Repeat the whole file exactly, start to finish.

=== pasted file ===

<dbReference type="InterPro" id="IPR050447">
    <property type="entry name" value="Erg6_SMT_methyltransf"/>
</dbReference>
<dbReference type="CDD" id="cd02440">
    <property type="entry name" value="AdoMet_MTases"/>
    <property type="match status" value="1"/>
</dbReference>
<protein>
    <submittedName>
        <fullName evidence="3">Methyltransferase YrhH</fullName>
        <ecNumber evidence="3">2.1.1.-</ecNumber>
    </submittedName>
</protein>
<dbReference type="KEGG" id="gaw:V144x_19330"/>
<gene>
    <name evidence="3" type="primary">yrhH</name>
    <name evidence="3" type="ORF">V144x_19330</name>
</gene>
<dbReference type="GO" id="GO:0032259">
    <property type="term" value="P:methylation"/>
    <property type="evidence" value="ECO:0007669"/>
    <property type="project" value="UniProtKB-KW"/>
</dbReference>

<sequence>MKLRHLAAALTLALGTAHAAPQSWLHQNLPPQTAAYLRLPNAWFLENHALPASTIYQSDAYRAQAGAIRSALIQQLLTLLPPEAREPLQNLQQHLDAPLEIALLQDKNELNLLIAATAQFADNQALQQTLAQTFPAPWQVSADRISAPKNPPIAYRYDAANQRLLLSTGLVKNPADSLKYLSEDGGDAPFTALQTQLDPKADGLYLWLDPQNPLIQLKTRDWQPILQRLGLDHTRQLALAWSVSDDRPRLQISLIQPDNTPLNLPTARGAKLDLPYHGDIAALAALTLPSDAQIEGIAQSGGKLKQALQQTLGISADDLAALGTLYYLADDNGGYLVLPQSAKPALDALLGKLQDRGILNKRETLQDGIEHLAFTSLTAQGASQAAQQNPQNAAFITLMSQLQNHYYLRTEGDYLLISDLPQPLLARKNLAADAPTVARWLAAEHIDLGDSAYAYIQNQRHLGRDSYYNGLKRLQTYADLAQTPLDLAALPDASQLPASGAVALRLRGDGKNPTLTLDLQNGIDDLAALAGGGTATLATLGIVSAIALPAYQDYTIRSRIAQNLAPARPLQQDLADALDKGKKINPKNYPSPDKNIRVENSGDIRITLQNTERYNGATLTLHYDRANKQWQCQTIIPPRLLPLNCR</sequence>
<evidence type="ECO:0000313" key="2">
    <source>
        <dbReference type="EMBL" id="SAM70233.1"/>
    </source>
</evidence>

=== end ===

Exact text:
<dbReference type="InterPro" id="IPR050447">
    <property type="entry name" value="Erg6_SMT_methyltransf"/>
</dbReference>
<dbReference type="CDD" id="cd02440">
    <property type="entry name" value="AdoMet_MTases"/>
    <property type="match status" value="1"/>
</dbReference>
<protein>
    <submittedName>
        <fullName evidence="3">Methyltransferase YrhH</fullName>
        <ecNumber evidence="3">2.1.1.-</ecNumber>
    </submittedName>
</protein>
<dbReference type="KEGG" id="gaw:V144x_19330"/>
<gene>
    <name evidence="3" type="primary">yrhH</name>
    <name evidence="3" type="ORF">V144x_19330</name>
</gene>
<dbReference type="GO" id="GO:0032259">
    <property type="term" value="P:methylation"/>
    <property type="evidence" value="ECO:0007669"/>
    <property type="project" value="UniProtKB-KW"/>
</dbReference>

<sequence>MKLRHLAAALTLALGTAHAAPQSWLHQNLPPQTAAYLRLPNAWFLENHALPASTIYQSDAYRAQAGAIRSALIQQLLTLLPPEAREPLQNLQQHLDAPLEIALLQDKNELNLLIAATAQFADNQALQQTLAQTFPAPWQVSADRISAPKNPPIAYRYDAANQRLLLSTGLVKNPADSLKYLSEDGGDAPFTALQTQLDPKADGLYLWLDPQNPLIQLKTRDWQPILQRLGLDHTRQLALAWSVSDDRPRLQISLIQPDNTPLNLPTARGAKLDLPYHGDIAALAALTLPSDAQIEGIAQSGGKLKQALQQTLGISADDLAALGTLYYLADDNGGYLVLPQSAKPALDALLGKLQDRGILNKRETLQDGIEHLAFTSLTAQGASQAAQQNPQNAAFITLMSQLQNHYYLRTEGDYLLISDLPQPLLARKNLAADAPTVARWLAAEHIDLGDSAYAYIQNQRHLGRDSYYNGLKRLQTYADLAQTPLDLAALPDASQLPASGAVALRLRGDGKNPTLTLDLQNGIDDLAALAGGGTATLATLGIVSAIALPAYQDYTIRSRIAQNLAPARPLQQDLADALDKGKKINPKNYPSPDKNIRVENSGDIRITLQNTERYNGATLTLHYDRANKQWQCQTIIPPRLLPLNCR</sequence>
<evidence type="ECO:0000313" key="2">
    <source>
        <dbReference type="EMBL" id="SAM70233.1"/>
    </source>
</evidence>